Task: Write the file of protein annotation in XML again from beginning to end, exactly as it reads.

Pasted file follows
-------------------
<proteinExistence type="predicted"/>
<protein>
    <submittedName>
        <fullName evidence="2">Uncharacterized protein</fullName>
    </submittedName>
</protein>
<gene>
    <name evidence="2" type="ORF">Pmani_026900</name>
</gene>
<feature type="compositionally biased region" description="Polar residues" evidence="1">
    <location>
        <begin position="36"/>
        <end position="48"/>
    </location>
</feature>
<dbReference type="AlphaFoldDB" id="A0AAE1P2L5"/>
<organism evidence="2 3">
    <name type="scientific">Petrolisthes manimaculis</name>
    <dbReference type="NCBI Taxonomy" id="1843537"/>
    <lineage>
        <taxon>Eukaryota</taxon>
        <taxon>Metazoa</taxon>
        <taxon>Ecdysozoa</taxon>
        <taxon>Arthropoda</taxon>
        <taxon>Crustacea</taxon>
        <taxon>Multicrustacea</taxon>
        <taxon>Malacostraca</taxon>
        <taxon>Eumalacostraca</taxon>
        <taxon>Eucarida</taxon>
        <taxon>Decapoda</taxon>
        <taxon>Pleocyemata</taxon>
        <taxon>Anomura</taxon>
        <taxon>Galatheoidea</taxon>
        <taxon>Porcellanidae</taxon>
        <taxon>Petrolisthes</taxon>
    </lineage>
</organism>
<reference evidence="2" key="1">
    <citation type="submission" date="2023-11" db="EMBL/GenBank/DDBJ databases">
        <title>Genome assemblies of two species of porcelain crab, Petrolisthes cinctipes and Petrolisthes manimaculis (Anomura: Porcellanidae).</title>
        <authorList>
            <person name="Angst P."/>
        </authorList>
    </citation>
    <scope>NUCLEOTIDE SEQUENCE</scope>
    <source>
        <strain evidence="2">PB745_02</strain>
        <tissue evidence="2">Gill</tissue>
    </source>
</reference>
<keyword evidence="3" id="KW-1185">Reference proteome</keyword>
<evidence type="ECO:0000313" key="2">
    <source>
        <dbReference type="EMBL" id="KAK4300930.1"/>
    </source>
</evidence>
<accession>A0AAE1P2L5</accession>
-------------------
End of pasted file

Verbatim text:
<proteinExistence type="predicted"/>
<protein>
    <submittedName>
        <fullName evidence="2">Uncharacterized protein</fullName>
    </submittedName>
</protein>
<gene>
    <name evidence="2" type="ORF">Pmani_026900</name>
</gene>
<feature type="compositionally biased region" description="Polar residues" evidence="1">
    <location>
        <begin position="36"/>
        <end position="48"/>
    </location>
</feature>
<dbReference type="AlphaFoldDB" id="A0AAE1P2L5"/>
<organism evidence="2 3">
    <name type="scientific">Petrolisthes manimaculis</name>
    <dbReference type="NCBI Taxonomy" id="1843537"/>
    <lineage>
        <taxon>Eukaryota</taxon>
        <taxon>Metazoa</taxon>
        <taxon>Ecdysozoa</taxon>
        <taxon>Arthropoda</taxon>
        <taxon>Crustacea</taxon>
        <taxon>Multicrustacea</taxon>
        <taxon>Malacostraca</taxon>
        <taxon>Eumalacostraca</taxon>
        <taxon>Eucarida</taxon>
        <taxon>Decapoda</taxon>
        <taxon>Pleocyemata</taxon>
        <taxon>Anomura</taxon>
        <taxon>Galatheoidea</taxon>
        <taxon>Porcellanidae</taxon>
        <taxon>Petrolisthes</taxon>
    </lineage>
</organism>
<reference evidence="2" key="1">
    <citation type="submission" date="2023-11" db="EMBL/GenBank/DDBJ databases">
        <title>Genome assemblies of two species of porcelain crab, Petrolisthes cinctipes and Petrolisthes manimaculis (Anomura: Porcellanidae).</title>
        <authorList>
            <person name="Angst P."/>
        </authorList>
    </citation>
    <scope>NUCLEOTIDE SEQUENCE</scope>
    <source>
        <strain evidence="2">PB745_02</strain>
        <tissue evidence="2">Gill</tissue>
    </source>
</reference>
<keyword evidence="3" id="KW-1185">Reference proteome</keyword>
<evidence type="ECO:0000313" key="2">
    <source>
        <dbReference type="EMBL" id="KAK4300930.1"/>
    </source>
</evidence>
<accession>A0AAE1P2L5</accession>